The Field Artist Watercolor Journal: A ReviewAugust 27, 2018
It has been several months since I first picked one of these up. This review will be heartbreaking for me to write.
They came so close with this commercially bound journal—sewn signatures, paper that actually liked watercolor, several convenient sizes, a covering material that’s pleasant to hold…
So What Is Wrong With This Book?
The surface of the paper used for this book is not collated to match facing pages. That means that for each spread one page is textured (the front of the sheet) and the opposite page in the spread is smooth (the back of the sheet).
For many journal artists and sketchbook artists working across the spread is one of the main reasons they use a sewn book construction for their sketchbooks.
This manufacturing quirk makes the book a no-go, so I lead with that. Stop reading and go do some sketching if you’re a page spread sketcher and surface matching matters to you.
For me it’s a deal breaker. I want to work on the same surface across the spread so that I don’t have to handle my pen or brush differently or have to look at different paint puddling effects. If a book has pages collated so that the surface matches across the spread and each spread alternates, even if the texture is somewhat pronounced I’m totally fine with it. I can easily work on each spread. Sigh.
In less than 10 seconds after opening this book I knew I wasn’t going to be buying them as a staple book. But I enjoyed working on the paper so much that I kept working in the book, mostly using the textured page of a spread to sketch and watercolor on, and using the smooth page to take notes or make color swatches.
As I worked through the book I found out another problem with the construction. Between each signature in a book made with a book block of signatures sewn together, there is a “gap.” The signatures are joined to each other at the head, tail, and a number of the other sewing stations depending on the stitched used. But this is one of the weak points of the book. Most constructions insert glue in these areas when the spine is prepared.
For many books made with watercolor paper, the glue joins at the end of a signature and the beginning of the next signature pull apart when the book is opened and that “glued” spread is used. Sometimes it’s the manner in which the artist pushed the paper open in the gutter that pulls them apart. But even a careful artist will often find that in books with watercolor paper these pages pull apart—exposing a part of the spine backing.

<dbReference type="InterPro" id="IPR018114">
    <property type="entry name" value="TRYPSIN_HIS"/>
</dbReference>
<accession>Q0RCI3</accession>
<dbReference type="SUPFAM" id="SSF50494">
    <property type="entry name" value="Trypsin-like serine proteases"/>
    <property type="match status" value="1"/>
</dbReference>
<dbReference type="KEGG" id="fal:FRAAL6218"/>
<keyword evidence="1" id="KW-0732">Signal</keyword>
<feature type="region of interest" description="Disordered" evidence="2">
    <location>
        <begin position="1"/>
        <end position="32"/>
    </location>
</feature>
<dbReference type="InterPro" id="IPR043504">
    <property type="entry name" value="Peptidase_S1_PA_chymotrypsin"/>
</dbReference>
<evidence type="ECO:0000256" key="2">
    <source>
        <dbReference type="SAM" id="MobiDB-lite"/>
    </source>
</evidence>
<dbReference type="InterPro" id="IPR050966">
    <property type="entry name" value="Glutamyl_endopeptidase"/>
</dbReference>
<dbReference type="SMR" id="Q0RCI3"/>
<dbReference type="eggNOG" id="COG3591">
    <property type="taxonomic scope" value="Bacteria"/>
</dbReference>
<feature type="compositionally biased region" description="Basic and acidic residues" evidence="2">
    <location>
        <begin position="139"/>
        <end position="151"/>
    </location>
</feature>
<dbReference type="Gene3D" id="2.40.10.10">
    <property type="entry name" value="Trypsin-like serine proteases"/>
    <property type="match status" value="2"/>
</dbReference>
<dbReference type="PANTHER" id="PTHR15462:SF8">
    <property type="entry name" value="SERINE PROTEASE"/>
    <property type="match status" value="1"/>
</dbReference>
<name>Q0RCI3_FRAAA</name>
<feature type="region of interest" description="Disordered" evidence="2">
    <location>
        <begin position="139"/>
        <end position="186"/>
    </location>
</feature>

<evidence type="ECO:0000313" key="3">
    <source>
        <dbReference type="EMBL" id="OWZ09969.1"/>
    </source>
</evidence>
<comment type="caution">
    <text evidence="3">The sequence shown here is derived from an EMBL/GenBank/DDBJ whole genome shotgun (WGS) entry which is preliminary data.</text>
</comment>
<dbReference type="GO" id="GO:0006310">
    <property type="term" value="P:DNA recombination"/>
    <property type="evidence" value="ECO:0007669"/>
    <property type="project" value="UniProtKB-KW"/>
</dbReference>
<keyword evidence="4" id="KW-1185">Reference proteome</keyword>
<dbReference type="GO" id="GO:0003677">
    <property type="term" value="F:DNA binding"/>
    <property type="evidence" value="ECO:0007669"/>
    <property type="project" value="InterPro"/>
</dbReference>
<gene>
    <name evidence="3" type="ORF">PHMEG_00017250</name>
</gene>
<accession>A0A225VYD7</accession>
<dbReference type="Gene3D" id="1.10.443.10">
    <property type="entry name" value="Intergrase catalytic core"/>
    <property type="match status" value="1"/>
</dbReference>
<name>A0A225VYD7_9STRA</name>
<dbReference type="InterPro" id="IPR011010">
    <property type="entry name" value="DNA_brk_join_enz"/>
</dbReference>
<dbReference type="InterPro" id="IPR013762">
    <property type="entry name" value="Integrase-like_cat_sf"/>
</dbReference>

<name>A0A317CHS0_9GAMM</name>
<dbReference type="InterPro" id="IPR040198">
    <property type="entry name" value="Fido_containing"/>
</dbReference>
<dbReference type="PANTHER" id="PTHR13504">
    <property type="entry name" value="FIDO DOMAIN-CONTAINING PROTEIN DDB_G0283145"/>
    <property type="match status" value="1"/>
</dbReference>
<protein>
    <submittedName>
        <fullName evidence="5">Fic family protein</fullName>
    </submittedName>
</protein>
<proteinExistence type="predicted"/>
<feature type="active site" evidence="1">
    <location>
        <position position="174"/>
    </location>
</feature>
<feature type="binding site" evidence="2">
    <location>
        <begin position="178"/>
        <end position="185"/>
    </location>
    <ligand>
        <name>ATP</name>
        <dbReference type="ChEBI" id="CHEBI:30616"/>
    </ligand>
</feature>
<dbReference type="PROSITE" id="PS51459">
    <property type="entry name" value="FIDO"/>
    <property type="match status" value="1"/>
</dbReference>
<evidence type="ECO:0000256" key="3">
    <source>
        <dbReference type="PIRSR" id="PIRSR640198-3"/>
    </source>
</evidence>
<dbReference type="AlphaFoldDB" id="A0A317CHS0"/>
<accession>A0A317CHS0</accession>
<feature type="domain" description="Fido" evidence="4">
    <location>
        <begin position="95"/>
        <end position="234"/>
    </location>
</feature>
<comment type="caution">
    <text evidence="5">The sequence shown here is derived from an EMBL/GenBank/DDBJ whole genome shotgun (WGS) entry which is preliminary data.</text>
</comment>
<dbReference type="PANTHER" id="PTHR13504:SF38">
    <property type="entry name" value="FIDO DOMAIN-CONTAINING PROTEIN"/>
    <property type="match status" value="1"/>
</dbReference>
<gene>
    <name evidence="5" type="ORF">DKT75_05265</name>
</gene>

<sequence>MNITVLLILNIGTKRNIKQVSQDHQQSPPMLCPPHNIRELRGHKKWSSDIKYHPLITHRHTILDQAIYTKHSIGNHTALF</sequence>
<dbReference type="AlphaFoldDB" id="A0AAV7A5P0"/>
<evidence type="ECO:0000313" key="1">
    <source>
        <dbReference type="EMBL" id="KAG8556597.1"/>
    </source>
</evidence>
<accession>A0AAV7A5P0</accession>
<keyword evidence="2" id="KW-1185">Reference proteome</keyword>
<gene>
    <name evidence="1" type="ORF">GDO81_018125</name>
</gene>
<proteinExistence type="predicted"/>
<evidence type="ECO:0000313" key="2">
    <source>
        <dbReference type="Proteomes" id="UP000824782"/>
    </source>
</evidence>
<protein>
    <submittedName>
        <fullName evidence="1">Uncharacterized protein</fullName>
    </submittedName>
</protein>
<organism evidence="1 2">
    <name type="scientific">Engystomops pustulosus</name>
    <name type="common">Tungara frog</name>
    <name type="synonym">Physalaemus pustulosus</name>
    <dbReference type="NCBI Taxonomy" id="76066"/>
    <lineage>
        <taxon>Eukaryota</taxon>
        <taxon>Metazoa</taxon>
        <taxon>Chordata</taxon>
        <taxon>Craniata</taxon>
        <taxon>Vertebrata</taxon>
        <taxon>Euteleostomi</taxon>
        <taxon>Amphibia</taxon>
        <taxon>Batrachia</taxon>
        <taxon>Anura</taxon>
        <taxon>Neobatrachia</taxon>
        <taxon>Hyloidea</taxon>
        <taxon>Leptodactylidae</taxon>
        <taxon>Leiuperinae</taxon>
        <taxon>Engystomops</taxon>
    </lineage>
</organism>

Now spine backing is there for a purpose: to keep the signatures together at just these points and reinforce the sewing and the sewing holes.
When you open this book at those points it immediately, with no pressure, exposes the spine backing. (In other books sometimes the glue holds a little bit of the pages together so that the book doesn’t fully open there.)
Why when there is glue do these pages pull apart? Well if you push glue into this area but you are using a soft paper without much sizing, the glue actually pulls off the surface of one page because it’s too soft to hold it. (Rives BFK will do this in a case bound book with a book block of sewn signatures. You still need to make books out of Rives BFK because, come on, it’s Rives BFK.)
Other times, and this is true of some watercolor papers, the sizing used on the paper to aid with the application of watercolor actually repels the glue. When the book is open at that point the glue simply pulls away from the sized paper.
If that happens in a book where the spine has been prepared carefully you’ll see through to the spine lining and all is well for working in that book. (Handbook Watercolor Journals have this issue.)
In a poorly constructed journal with no spine lining or a poor spine lining you’ll see all the way through the spine and find yourself staring at the inside of the spine on the cover! That’s going to be a week construction as only the threads hopping from one signature to the other hold the book together, yet those stitches aren’t supported by any lining to ease the tension. They continue to stretch until, worst case scenario the threads break, or bad scenario that isn’t fun—they sag and the book is sloppy to hold and sloppy to use.
So What’s Great About This Book?
If you’ve read this far there is a lot of good news. Some of it surprising and fun.
Let’s start with the physical construction:
The book is pleasant to hold. Unlike many commercially bound books which have gone with the faux leather cover materials, this material is actually pleasant to touch, even when your hands are sweating as you sketch in 98 degrees Fahrenheit.
The material also wears exceptionally well. I have been carrying one in my fanny pack for 4 months (that’s a long time for me; I’m using other journals at the same time). The cover looks only slightly scuffed and not worn. They chose well for this material.
On Amazon the cover color is listed as gray and the photo makes the cover look black. All the books I bought seem to have a warmish tinge, looking almost chocolate brown in some lights.